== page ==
Your most sensible option would be to enrol for university in the UK and complete your degree while maintaining a long-distance relationship, because it will be a fraction of the cost of studying in Australia.  I can understand why you don't want to do that, and you want to be with your boyfriend.

So your second-best option would be to apply for your Working Holiday Visa now (it takes only a few days to be approved).  That way, you will be able to work and support yourself from day 1. I'm sure you know that if you do some regional work during your first year, you can stay for a second year.  That will give you two years to find out whether your relationship is lasting.  I know that means delaying your law degree, but a lot of people take a year or two out, and you'll have the advantage of being more mature when you do start studying.

If your relationship becomes serious enough to live together, do so and make sure you keep records of when you moved in together, joint activities, etc.  That way, you may eventually be able to apply for a de facto partner visa.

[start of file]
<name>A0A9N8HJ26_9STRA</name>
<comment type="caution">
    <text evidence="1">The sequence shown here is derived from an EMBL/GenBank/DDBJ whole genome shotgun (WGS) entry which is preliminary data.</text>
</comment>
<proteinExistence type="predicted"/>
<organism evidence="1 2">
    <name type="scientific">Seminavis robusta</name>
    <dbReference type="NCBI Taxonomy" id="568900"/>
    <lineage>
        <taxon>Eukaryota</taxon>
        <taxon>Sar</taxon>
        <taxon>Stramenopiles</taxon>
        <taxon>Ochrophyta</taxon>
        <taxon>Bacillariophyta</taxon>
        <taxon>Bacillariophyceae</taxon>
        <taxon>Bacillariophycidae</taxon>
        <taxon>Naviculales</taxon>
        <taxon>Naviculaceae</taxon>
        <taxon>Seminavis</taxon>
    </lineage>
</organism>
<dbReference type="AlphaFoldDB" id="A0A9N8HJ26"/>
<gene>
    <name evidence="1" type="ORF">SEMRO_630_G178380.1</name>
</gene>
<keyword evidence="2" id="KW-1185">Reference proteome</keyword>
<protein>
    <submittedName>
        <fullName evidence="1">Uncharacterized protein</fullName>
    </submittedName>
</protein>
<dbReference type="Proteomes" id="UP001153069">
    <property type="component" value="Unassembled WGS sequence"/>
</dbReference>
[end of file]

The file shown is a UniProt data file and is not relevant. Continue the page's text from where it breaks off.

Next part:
I currently live with my Australian boyfriend in the UK. We’ve been together for 2 years. So there is no matter of whether the relationship lasts nor any worries of a visa as I can apply eventually for a partner visa and then ongoing to a permanent visa. 

 

My main query is with the work, jobs and a career. I want to move ASAP and not start a 3 year course here or it will long out the process even more! 

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Posted (edited)

I answered your job query above in a previous comment. If you have thousands to pounds to spend, then yes you can study here as an international student to become a lawyer. We don't have the type of apprenticeship that you talk about, if we did they would only be open to citizens and permanent residents, not 18 year old girlfriends of Australian citizens.

Looks like a WHV is the best option for you as you can stay here for two years. You will not be eligible for any type of student loan here until you become a citizen.


 

Edited by Sammy1

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Posted (edited)
5 minutes ago, Whitney said:

 I currently live with my Australian boyfriend in the UK. We’ve been together for 2 years. So there is no matter of whether the relationship lasts nor any worries of a visa as I can apply eventually for a partner visa and then ongoing to a permanent visa.